Close Encounters of the Great Basin Rattlesnake Kind (Updated)

I recently receieved a request from Gary Hart, a member of the vast readership of I’d like to support Gary’s efforts to achieve his employment-related personal development plan. His plan includes online study, and apparently material on encounters with Great Basin Rattlesnakes (GBRs) would be germane. If any member of my vast readership has had such an encounter, please post your account as a comment to this entry. A wealth of information on GBRs is found at

As for myself, I doubt that I have ever encountered a GBR. As a youth I went with my father and my brothers on a backpacking trip to Willow Lakes in Colorado. My younger brother Doug wandered away from camp unnoticed, but he had our attention when he scrambled out from behind a big rock and screamed that he had encountered a rattlesnake. I’m not sure we fully investigated his claim, which I find quite interesting in retrospect, given that his alleged encounter occurred yards from the campsite we used for several days thereafter. Unfortunately, even if Doug encountered a rattlesnake, it is unlikely it was a GBR as GBRs do not reside in Colorado. Perhaps Gary Hart already knew that?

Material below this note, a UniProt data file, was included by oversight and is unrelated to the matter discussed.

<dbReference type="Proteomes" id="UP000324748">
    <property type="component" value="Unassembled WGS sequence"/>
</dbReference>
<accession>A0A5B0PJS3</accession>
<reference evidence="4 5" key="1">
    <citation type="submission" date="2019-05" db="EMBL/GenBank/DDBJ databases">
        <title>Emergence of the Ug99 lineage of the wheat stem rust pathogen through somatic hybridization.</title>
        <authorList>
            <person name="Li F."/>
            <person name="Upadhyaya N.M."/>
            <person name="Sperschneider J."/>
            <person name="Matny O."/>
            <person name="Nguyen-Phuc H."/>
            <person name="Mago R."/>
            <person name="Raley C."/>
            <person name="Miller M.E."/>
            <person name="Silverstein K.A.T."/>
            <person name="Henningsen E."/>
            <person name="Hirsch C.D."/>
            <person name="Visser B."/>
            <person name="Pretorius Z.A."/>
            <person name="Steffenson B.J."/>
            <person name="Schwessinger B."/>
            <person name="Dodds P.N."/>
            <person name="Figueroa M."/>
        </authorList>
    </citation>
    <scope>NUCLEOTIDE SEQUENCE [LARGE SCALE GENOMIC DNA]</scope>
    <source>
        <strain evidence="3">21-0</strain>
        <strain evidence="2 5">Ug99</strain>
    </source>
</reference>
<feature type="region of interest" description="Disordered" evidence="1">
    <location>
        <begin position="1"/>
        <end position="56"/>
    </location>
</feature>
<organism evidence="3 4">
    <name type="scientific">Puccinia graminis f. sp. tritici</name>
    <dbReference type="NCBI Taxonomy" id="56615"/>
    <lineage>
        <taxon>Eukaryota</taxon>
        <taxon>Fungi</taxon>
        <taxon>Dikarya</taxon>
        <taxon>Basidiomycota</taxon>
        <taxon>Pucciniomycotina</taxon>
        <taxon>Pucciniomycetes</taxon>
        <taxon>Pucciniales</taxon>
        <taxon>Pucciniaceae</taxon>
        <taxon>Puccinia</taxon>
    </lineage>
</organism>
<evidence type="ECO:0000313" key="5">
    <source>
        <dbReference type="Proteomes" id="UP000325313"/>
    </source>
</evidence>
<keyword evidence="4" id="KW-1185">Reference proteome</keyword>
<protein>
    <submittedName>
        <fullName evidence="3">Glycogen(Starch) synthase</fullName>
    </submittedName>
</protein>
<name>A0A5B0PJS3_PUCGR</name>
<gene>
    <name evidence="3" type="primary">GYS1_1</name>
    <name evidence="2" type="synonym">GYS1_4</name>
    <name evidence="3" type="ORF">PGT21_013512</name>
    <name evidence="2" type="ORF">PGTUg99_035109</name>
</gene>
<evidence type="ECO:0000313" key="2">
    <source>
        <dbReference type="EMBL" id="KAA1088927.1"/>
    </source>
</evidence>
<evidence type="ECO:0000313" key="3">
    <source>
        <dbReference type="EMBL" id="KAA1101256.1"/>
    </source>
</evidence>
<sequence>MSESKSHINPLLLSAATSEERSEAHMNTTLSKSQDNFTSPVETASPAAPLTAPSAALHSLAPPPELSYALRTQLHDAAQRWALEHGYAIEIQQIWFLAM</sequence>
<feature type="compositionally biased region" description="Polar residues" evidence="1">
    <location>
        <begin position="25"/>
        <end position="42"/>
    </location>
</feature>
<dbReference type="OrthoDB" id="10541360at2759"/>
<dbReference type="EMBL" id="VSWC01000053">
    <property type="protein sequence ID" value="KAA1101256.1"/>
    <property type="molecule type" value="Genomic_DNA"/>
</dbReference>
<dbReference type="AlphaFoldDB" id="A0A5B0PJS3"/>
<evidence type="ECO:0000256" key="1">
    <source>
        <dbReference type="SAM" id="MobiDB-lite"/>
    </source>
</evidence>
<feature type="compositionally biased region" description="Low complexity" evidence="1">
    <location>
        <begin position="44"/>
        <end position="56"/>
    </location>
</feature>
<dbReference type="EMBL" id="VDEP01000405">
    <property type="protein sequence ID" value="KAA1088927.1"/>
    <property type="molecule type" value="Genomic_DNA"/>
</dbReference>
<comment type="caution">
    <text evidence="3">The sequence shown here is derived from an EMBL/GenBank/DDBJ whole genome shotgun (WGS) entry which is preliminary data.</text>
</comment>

Update (9-7-10)

I placed a hypertext link on the URL appearing in the entry.

4 Responses to “Close Encounters of the Great Basin Rattlesnake Kind (Updated)”

  1. anonymous Says:

    You may not realize this, Greg, but I also hail from the great state of Colorado. And as you surmised, I was aware that GBRs do not reside in Colorado (at least voluntarily).

    Of the 25 species of snakes in Colorado, the western rattlesnake (Crotalus viridis) and the massasauga (Sistrurus catenatus) are the only venomous species. The western rattlesnake appears in most habitats throughout the state. The massasauga, however, is limited to the southeastern grasslands. I imagine your brother Doug’s encounter was with the western rattlesnake (assuming he wasn’t making up the whole dang story!)

    There are six basic ways to distinguish venomous snakes from their nonvenomous relatives:

    1. Rattles at the end of the tail.
    2. Fangs in addition to their rows of teeth.
    3. Facial pits between the nostrils and eyes.
    4. Vertical and elliptical pupils that may look like thin lines in bright light. (Nonvenomous snakes have round pupils.)
    5. A single row of scales between the vent and the tip of the tail. (Nonvenomous snakes have two rows of scales.)
    6. Broad triangular head and narrow neck.

    Perhaps Doug could comment, with the benefit of hindsight and these factors, to identify his snake as venomous or non?

    Gary Hart

  2. snakebuddies Says:

    I live in Utah and come across GBRs very regularly. I even have lots of photos. It looks like this is a pretty old post, but if you still need any GBR info, let me know. If you look at my blog, you’ll see some info there as well.


  3. snakebuddies Says:

    No problem Greg! I just posted a new blog specifically on GBRs. Take a peek if you get a chance.

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